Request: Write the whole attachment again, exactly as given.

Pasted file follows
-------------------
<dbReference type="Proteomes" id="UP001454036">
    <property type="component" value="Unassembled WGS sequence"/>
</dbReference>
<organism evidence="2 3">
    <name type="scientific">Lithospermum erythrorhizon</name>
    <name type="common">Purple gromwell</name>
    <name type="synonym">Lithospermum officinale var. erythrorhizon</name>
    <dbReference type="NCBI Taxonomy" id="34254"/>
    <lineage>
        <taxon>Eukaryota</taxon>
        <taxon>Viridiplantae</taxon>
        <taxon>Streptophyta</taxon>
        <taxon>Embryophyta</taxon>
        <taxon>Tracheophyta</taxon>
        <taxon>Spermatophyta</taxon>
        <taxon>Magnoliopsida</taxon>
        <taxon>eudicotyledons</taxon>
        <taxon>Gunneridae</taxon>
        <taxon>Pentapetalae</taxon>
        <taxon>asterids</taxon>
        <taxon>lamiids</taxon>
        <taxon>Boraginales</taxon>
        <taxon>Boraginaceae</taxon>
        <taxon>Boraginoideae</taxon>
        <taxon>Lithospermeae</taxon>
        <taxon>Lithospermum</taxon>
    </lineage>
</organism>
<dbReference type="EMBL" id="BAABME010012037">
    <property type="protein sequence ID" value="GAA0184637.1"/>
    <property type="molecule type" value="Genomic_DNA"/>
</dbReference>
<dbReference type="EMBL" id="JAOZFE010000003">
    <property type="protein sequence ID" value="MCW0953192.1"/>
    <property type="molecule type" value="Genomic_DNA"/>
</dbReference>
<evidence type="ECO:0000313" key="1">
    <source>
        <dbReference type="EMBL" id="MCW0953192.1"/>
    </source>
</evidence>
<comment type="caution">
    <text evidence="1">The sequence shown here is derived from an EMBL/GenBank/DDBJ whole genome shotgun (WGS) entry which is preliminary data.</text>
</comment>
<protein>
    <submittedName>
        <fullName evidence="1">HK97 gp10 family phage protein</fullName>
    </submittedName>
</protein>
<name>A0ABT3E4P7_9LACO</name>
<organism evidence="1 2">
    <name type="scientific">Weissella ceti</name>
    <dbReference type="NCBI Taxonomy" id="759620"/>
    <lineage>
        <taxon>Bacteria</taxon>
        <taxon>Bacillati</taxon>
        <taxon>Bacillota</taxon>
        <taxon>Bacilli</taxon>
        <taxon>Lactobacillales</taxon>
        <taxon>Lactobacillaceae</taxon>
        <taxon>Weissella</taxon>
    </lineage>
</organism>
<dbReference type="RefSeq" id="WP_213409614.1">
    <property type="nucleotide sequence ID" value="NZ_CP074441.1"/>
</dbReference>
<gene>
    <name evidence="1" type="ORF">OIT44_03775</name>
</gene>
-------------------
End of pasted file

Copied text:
<dbReference type="Proteomes" id="UP001454036">
    <property type="component" value="Unassembled WGS sequence"/>
</dbReference>
<organism evidence="2 3">
    <name type="scientific">Lithospermum erythrorhizon</name>
    <name type="common">Purple gromwell</name>
    <name type="synonym">Lithospermum officinale var. erythrorhizon</name>
    <dbReference type="NCBI Taxonomy" id="34254"/>
    <lineage>
        <taxon>Eukaryota</taxon>
        <taxon>Viridiplantae</taxon>
        <taxon>Streptophyta</taxon>
        <taxon>Embryophyta</taxon>
        <taxon>Tracheophyta</taxon>
        <taxon>Spermatophyta</taxon>
        <taxon>Magnoliopsida</taxon>
        <taxon>eudicotyledons</taxon>
        <taxon>Gunneridae</taxon>
        <taxon>Pentapetalae</taxon>
        <taxon>asterids</taxon>
        <taxon>lamiids</taxon>
        <taxon>Boraginales</taxon>
        <taxon>Boraginaceae</taxon>
        <taxon>Boraginoideae</taxon>
        <taxon>Lithospermeae</taxon>
        <taxon>Lithospermum</taxon>
    </lineage>
</organism>
<dbReference type="EMBL" id="BAABME010012037">
    <property type="protein sequence ID" value="GAA0184637.1"/>
    <property type="molecule type" value="Genomic_DNA"/>
</dbReference>
<dbReference type="EMBL" id="JAOZFE010000003">
    <property type="protein sequence ID" value="MCW0953192.1"/>
    <property type="molecule type" value="Genomic_DNA"/>
</dbReference>
<evidence type="ECO:0000313" key="1">
    <source>
        <dbReference type="EMBL" id="MCW0953192.1"/>
    </source>
</evidence>
<comment type="caution">
    <text evidence="1">The sequence shown here is derived from an EMBL/GenBank/DDBJ whole genome shotgun (WGS) entry which is preliminary data.</text>
</comment>
<protein>
    <submittedName>
        <fullName evidence="1">HK97 gp10 family phage protein</fullName>
    </submittedName>
</protein>
<name>A0ABT3E4P7_9LACO</name>
<organism evidence="1 2">
    <name type="scientific">Weissella ceti</name>
    <dbReference type="NCBI Taxonomy" id="759620"/>
    <lineage>
        <taxon>Bacteria</taxon>
        <taxon>Bacillati</taxon>
        <taxon>Bacillota</taxon>
        <taxon>Bacilli</taxon>
        <taxon>Lactobacillales</taxon>
        <taxon>Lactobacillaceae</taxon>
        <taxon>Weissella</taxon>
    </lineage>
</organism>
<dbReference type="RefSeq" id="WP_213409614.1">
    <property type="nucleotide sequence ID" value="NZ_CP074441.1"/>
</dbReference>
<gene>
    <name evidence="1" type="ORF">OIT44_03775</name>
</gene>